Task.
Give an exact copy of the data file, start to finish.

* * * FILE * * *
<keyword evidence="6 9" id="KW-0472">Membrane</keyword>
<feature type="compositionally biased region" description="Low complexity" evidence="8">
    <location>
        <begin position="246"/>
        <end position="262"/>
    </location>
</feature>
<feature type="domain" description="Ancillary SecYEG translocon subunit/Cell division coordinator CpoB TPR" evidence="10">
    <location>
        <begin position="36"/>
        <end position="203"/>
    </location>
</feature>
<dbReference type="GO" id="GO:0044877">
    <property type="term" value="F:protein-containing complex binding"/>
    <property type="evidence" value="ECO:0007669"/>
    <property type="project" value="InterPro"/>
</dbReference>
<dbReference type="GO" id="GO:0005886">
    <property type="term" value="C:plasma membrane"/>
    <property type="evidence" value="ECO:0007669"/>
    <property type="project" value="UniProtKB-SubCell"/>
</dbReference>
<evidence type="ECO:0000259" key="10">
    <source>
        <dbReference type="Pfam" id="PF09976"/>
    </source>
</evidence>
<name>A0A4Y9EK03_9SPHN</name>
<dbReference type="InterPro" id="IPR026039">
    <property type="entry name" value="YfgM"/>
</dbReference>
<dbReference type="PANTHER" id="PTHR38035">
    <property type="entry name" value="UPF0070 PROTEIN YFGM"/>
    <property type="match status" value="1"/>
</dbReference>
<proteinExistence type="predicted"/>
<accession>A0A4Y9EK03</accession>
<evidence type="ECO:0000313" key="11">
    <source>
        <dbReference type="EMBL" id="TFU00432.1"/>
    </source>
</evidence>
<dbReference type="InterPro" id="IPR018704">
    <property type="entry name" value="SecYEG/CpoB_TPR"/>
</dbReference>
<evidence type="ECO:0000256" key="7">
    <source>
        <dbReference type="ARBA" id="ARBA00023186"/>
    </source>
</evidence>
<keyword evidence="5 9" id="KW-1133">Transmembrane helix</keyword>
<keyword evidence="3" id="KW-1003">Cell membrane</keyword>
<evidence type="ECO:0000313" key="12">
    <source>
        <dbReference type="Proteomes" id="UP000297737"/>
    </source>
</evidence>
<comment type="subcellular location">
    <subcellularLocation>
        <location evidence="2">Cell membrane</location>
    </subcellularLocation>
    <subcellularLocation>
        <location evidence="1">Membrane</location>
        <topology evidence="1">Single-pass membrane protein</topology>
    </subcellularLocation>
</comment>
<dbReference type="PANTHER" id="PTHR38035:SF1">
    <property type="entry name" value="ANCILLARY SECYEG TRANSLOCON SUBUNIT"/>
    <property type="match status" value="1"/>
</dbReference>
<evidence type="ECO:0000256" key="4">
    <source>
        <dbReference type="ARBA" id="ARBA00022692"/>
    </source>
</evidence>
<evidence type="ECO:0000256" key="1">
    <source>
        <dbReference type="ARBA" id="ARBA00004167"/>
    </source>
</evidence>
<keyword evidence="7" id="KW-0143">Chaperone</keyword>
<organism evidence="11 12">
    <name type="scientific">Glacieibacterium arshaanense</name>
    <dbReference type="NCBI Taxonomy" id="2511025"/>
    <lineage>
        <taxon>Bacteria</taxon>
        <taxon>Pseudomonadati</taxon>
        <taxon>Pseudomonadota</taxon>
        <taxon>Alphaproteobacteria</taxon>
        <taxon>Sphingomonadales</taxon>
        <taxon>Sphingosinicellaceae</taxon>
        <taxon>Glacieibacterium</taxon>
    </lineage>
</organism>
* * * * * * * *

<keyword evidence="6 9" id="KW-0472">Membrane</keyword>
<feature type="compositionally biased region" description="Low complexity" evidence="8">
    <location>
        <begin position="246"/>
        <end position="262"/>
    </location>
</feature>
<feature type="domain" description="Ancillary SecYEG translocon subunit/Cell division coordinator CpoB TPR" evidence="10">
    <location>
        <begin position="36"/>
        <end position="203"/>
    </location>
</feature>
<dbReference type="GO" id="GO:0044877">
    <property type="term" value="F:protein-containing complex binding"/>
    <property type="evidence" value="ECO:0007669"/>
    <property type="project" value="InterPro"/>
</dbReference>
<dbReference type="GO" id="GO:0005886">
    <property type="term" value="C:plasma membrane"/>
    <property type="evidence" value="ECO:0007669"/>
    <property type="project" value="UniProtKB-SubCell"/>
</dbReference>
<evidence type="ECO:0000259" key="10">
    <source>
        <dbReference type="Pfam" id="PF09976"/>
    </source>
</evidence>
<name>A0A4Y9EK03_9SPHN</name>
<dbReference type="InterPro" id="IPR026039">
    <property type="entry name" value="YfgM"/>
</dbReference>
<dbReference type="PANTHER" id="PTHR38035">
    <property type="entry name" value="UPF0070 PROTEIN YFGM"/>
    <property type="match status" value="1"/>
</dbReference>
<proteinExistence type="predicted"/>
<accession>A0A4Y9EK03</accession>
<evidence type="ECO:0000313" key="11">
    <source>
        <dbReference type="EMBL" id="TFU00432.1"/>
    </source>
</evidence>
<dbReference type="InterPro" id="IPR018704">
    <property type="entry name" value="SecYEG/CpoB_TPR"/>
</dbReference>
<evidence type="ECO:0000256" key="7">
    <source>
        <dbReference type="ARBA" id="ARBA00023186"/>
    </source>
</evidence>
<keyword evidence="5 9" id="KW-1133">Transmembrane helix</keyword>
<keyword evidence="3" id="KW-1003">Cell membrane</keyword>
<evidence type="ECO:0000313" key="12">
    <source>
        <dbReference type="Proteomes" id="UP000297737"/>
    </source>
</evidence>
<comment type="subcellular location">
    <subcellularLocation>
        <location evidence="2">Cell membrane</location>
    </subcellularLocation>
    <subcellularLocation>
        <location evidence="1">Membrane</location>
        <topology evidence="1">Single-pass membrane protein</topology>
    </subcellularLocation>
</comment>
<dbReference type="PANTHER" id="PTHR38035:SF1">
    <property type="entry name" value="ANCILLARY SECYEG TRANSLOCON SUBUNIT"/>
    <property type="match status" value="1"/>
</dbReference>
<evidence type="ECO:0000256" key="4">
    <source>
        <dbReference type="ARBA" id="ARBA00022692"/>
    </source>
</evidence>
<evidence type="ECO:0000256" key="1">
    <source>
        <dbReference type="ARBA" id="ARBA00004167"/>
    </source>
</evidence>
<keyword evidence="7" id="KW-0143">Chaperone</keyword>
<organism evidence="11 12">
    <name type="scientific">Glacieibacterium arshaanense</name>
    <dbReference type="NCBI Taxonomy" id="2511025"/>
    <lineage>
        <taxon>Bacteria</taxon>
        <taxon>Pseudomonadati</taxon>
        <taxon>Pseudomonadota</taxon>
        <taxon>Alphaproteobacteria</taxon>
        <taxon>Sphingomonadales</taxon>
        <taxon>Sphingosinicellaceae</taxon>
        <taxon>Glacieibacterium</taxon>
    </lineage>
</organism>